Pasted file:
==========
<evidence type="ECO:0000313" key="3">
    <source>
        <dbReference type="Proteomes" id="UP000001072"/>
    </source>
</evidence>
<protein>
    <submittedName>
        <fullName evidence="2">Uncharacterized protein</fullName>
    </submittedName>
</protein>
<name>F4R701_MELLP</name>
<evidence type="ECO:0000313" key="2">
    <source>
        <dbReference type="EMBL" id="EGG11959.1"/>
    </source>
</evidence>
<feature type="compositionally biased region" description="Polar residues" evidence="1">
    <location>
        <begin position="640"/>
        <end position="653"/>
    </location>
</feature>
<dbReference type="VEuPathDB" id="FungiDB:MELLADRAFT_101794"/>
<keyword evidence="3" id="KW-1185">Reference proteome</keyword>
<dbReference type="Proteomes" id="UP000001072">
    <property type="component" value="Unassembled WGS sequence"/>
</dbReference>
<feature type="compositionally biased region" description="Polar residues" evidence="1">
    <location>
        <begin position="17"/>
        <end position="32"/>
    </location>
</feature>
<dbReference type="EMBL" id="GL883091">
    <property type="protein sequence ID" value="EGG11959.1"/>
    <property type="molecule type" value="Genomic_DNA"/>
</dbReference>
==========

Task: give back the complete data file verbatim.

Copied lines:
<evidence type="ECO:0000313" key="3">
    <source>
        <dbReference type="Proteomes" id="UP000001072"/>
    </source>
</evidence>
<protein>
    <submittedName>
        <fullName evidence="2">Uncharacterized protein</fullName>
    </submittedName>
</protein>
<name>F4R701_MELLP</name>
<evidence type="ECO:0000313" key="2">
    <source>
        <dbReference type="EMBL" id="EGG11959.1"/>
    </source>
</evidence>
<feature type="compositionally biased region" description="Polar residues" evidence="1">
    <location>
        <begin position="640"/>
        <end position="653"/>
    </location>
</feature>
<dbReference type="VEuPathDB" id="FungiDB:MELLADRAFT_101794"/>
<keyword evidence="3" id="KW-1185">Reference proteome</keyword>
<dbReference type="Proteomes" id="UP000001072">
    <property type="component" value="Unassembled WGS sequence"/>
</dbReference>
<feature type="compositionally biased region" description="Polar residues" evidence="1">
    <location>
        <begin position="17"/>
        <end position="32"/>
    </location>
</feature>
<dbReference type="EMBL" id="GL883091">
    <property type="protein sequence ID" value="EGG11959.1"/>
    <property type="molecule type" value="Genomic_DNA"/>
</dbReference>